Remembering Steve Jobs…

Last night as my husband and I sat at dinner during a date night, I saw his iPhone light up with a text from a mutual friend. I grabbed the phone, excited to see what pithy thing our friend might have said, only to see words I never imagined seeing in all my life: Steve Jobs died.

My mind immediately rewound about 11 years to the first time I had really heard of this great visionary. Eric, my husband, had always been a PC guy — he even had a business in high school repairing computers and doing tech support — but there was a new game in town. Steve Jobs was back at Apple and he was doing sexy, innovative things with the personal computer. We laid down a lot of quiche for that first Mac, and it was so buggy! I remember having to reboot it constantly from OS9 to OSx and back, depending on what I wanted to do with it. But it didn’t matter — Steve Jobs had a vision that we were on board with, no matter what.

Then I flashed to the first time we got to go to MacWorld in San Francisco. It had been Eric’s dream for so long, and it was the first and only time I’ve ever seen him pop out of bed at 3am without a single complaint. Why? Because Steve was giving the keynote speech that year, and Eric was determined to be in that room for it. He sent me pictures and updates from his iPhone, and he wore the mock-turtleneck with a pride only a true MacGeek could have.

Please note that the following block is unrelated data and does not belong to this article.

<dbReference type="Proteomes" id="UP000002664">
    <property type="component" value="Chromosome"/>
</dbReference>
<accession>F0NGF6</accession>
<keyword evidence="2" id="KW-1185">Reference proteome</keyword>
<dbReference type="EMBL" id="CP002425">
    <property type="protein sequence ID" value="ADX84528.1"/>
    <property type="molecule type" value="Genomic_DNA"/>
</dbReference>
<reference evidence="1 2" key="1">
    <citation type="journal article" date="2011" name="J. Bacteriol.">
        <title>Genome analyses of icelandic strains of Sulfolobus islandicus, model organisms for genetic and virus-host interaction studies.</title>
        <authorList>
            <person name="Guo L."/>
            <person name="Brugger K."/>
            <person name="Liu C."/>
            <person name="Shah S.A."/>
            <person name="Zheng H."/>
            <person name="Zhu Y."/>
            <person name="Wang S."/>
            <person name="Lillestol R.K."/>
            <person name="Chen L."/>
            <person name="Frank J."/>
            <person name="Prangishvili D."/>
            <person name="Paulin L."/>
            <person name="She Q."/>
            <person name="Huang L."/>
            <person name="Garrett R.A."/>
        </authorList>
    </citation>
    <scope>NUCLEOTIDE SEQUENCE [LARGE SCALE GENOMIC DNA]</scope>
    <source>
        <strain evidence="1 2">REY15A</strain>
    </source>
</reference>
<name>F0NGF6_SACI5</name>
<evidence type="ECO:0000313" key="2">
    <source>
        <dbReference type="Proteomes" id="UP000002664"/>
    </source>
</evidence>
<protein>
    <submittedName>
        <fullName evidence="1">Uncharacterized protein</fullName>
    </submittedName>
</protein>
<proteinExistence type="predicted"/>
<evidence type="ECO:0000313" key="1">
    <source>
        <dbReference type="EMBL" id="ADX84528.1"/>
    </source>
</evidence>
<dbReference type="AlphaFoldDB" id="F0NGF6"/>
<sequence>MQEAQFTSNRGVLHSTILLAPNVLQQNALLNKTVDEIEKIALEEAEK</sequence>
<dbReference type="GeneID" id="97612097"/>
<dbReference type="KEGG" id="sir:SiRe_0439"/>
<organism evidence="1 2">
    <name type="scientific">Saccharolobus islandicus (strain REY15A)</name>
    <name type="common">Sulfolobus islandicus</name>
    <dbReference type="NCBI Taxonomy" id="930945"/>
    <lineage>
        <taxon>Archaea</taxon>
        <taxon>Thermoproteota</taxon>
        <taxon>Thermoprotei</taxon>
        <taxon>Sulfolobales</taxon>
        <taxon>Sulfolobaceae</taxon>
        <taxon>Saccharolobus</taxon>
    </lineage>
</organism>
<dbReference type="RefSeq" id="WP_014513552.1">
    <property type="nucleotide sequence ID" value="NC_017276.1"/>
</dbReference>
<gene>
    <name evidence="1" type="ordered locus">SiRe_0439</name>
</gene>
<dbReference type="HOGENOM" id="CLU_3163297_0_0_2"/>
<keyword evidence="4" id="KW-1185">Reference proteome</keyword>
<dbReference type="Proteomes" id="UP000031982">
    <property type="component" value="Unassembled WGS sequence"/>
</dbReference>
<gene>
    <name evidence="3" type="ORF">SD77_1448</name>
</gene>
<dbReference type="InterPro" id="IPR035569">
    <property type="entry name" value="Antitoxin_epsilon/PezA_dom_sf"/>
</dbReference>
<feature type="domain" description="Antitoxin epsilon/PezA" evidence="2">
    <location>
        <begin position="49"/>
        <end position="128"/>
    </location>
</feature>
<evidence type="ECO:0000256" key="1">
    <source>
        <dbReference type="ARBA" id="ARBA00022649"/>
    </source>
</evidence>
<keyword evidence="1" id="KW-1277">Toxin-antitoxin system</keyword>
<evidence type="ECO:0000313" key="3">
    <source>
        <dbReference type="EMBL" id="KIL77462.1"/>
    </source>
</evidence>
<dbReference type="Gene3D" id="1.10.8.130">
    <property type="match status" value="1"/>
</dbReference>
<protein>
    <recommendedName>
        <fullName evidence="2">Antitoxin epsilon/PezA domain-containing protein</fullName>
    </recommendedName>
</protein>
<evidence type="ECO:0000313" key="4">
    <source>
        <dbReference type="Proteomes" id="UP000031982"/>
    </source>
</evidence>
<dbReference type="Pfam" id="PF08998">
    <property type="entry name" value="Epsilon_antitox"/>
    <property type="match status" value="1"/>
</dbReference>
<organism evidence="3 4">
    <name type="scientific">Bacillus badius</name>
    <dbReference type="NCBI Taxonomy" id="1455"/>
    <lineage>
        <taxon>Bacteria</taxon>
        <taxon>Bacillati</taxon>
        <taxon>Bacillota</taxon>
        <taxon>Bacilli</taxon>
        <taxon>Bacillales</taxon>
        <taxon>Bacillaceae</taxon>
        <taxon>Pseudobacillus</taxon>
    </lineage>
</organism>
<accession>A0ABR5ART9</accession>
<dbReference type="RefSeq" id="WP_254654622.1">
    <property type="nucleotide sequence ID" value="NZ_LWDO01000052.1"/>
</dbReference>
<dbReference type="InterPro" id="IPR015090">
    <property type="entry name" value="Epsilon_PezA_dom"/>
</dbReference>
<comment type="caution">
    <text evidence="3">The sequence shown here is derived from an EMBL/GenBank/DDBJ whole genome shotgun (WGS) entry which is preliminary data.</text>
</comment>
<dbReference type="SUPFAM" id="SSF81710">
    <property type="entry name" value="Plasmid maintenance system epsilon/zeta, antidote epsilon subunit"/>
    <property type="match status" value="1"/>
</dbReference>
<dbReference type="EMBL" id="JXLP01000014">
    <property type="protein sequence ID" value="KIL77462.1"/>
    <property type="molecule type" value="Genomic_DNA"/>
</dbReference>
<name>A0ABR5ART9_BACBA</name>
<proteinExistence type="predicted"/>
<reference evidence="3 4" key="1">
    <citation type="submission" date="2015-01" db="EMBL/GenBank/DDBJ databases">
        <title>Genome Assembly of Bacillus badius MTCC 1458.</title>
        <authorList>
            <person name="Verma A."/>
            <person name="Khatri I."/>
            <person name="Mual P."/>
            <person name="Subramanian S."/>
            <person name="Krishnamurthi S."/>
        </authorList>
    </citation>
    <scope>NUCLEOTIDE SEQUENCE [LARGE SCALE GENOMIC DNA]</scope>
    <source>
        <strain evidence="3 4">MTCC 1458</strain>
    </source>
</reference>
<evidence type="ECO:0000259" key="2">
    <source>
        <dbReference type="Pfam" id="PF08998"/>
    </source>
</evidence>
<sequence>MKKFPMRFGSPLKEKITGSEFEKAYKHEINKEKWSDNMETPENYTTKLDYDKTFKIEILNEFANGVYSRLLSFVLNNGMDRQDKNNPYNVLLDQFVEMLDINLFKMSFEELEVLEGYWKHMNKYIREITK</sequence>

It was at that conference when we decided to take our little side business of helping people connect their printers to their Macs — or assisting “Switchers” in moving their data — to what would become a fairly big name on the NYC stage of Mac consulting.

We took a huge risk. With only two clients on our roster at the time and not a lot of money in the bank, Eric left his very cushy day job and focused his energy full-time on our business.

We could have failed. We could have ended up back on unemployment like we were a year earlier. But wasn’t it Steve who said “have the courage to follow your heart and intuition”?

Today, our Mac consulting business is thriving as we bring Apple technology to businesses, stores and restaurants. We have developed apps for iPhone and iPad. Every day, I bang out my manuscripts on my MacBook Pro. We use our iPads to read or play the piano or teach our child through innovative games and applications. We use our phones to connect to those we love through the phone itself or FaceTime or by sending pictures and videos halfway around the world in mere seconds.

There are countless ways Steve’s visions and the execution of those visions have affected and improved our lives. I will forever be grateful for the inspiration Steve provided my husband especially.

I hope he went to his death peacefully, knowing that there are millions of people in this world who feel as I do. Millions who are saddened by the fact that they will never get to shake his hand and say, “Thank you.”

Rest in peace, Steve. You will be greatly missed.